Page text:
I learned this week-end that Gary Becker had died. It's a testament to his significance that general philosophy blogs mentioned this fact (here and here in respectful fasfion). Outside of economics his work is known for two (very) connected features: (a) he is one of the Godfathers of what has become known as neo-Liberalism and the technocratic conception of Politics (recall my post on Becker). As Kieran Healy reminds us, Foucault was prescient and insightful about all of this (see also here). (b) The University of Chicago obituary captures another aspect of his significance by claiming that "He crossed disciplinary boundaries to apply core economic tenets—maximizing behavior, market equilibrium, stable preferences, and rational choice—to subjects thought to be the domain of sociology, psychology, law, and other fields." That is to say, Becker's work is what people had in mind when they speak of 'economic imperialism.' (Wikipedia's brief entry on the topic is full of references to Becker.) As the distinguished philosopher of economics, Uskali Mäki. writes, "as paradigmatic examples of the trend, one may cite works such as Gary Becker’s The Economics of Discrimination (1957)..." (he also mentions Becker’s (1981) A Treatise on the Family as another such paradigmatic work; Mäki's piece is very fair to Becker and worth re-reading.) And, again, Healy's selections show that Foucault also has understood this.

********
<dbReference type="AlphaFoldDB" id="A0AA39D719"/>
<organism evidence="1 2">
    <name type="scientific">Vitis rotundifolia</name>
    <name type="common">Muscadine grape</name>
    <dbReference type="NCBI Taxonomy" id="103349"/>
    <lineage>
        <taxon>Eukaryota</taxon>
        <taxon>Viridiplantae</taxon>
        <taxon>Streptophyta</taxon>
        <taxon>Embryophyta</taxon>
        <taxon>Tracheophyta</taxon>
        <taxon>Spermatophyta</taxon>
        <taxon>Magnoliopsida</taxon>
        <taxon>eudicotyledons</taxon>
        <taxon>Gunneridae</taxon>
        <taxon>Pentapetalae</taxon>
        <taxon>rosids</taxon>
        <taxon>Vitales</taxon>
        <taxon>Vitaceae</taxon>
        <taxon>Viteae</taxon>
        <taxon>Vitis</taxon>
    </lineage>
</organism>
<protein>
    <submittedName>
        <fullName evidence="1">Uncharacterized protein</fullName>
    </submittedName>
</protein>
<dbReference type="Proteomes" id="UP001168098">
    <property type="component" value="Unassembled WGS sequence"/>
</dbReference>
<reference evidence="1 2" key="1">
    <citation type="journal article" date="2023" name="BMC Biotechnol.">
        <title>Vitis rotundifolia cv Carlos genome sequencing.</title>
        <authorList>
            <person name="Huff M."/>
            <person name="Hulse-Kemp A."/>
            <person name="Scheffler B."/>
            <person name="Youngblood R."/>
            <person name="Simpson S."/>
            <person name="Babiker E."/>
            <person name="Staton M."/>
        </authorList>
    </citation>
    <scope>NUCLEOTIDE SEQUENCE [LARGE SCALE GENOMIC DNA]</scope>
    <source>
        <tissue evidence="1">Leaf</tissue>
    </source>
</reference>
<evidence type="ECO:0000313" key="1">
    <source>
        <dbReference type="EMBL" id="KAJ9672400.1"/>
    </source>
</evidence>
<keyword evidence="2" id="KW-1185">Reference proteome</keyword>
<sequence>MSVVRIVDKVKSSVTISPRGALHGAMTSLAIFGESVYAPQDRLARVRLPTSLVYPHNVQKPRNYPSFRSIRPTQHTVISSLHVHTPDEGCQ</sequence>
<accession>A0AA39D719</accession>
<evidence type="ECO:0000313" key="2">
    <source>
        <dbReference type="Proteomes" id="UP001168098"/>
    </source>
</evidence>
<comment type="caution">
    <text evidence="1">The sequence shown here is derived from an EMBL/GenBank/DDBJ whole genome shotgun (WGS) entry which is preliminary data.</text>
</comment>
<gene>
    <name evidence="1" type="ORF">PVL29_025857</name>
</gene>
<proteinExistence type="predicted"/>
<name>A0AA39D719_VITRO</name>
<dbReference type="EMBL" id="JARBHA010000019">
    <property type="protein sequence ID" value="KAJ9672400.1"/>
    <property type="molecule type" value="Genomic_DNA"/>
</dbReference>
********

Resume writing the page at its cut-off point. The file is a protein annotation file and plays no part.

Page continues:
In the passages quoted by Healy, Foucault calls attention to the significance of a essay by Robbins in preparing the conceptual ground for Becker's project (on Robbins, recall, here, and here.) Interestingly enough, one influential observer-participant-critic, discerned Foucault's point, but with a twist--it's people attacking Robbins that reveal the imperialistic inclinations of economics! Here's Talcott Parsons, writing, as he announces in the first sentence, as "a sociologist, not an economist" in 1934 in The Quarterly Journal of Economics (while criticizing Souter's criticism of Robbins): this "leads him [Souter] into an "economic imperialism" (to borrow his own phrase), which results not only in enriching these neighboring "countries," [that is in Parson's terms, "neighboring sciences"--ES] which of course it does, but in putting some of them into a strait jacket of "economic" categories which is illsuited to their own conditions." (512; I thank Rachel McKinnon for helping me get my hands on a copy of this article.)
Now, in his piece, Parsons traces the logic of economic imperialism back to Alfred Marshall (522). The connection to Marshall is not a coincidence because Marshall was revered by Becker's teacher, Milton Friedman, who wrote a major piece on Marshall. (On Marshall, see also here.)* Parsons sumps up his own argument:
the real result of Souter's empiricism, like Marshall's, is the tendency to attempt to extend " economic" categories to cover the whole of concrete life. This is the objectionable "economic imperialism" of which I spoke above. If pushed far enough it will result in the same kind of harmful lack of perspective of which Marshall was guilty. (He thought of India simply as a "backward country" for instance.) It is a tendency against which the sociologist, as well as other scientists, must stand up and fight for his scientific life. It is a tendency against which the sociologist, as well as other scientists, must stand up and fight for his scientific life. (Parsons, 535)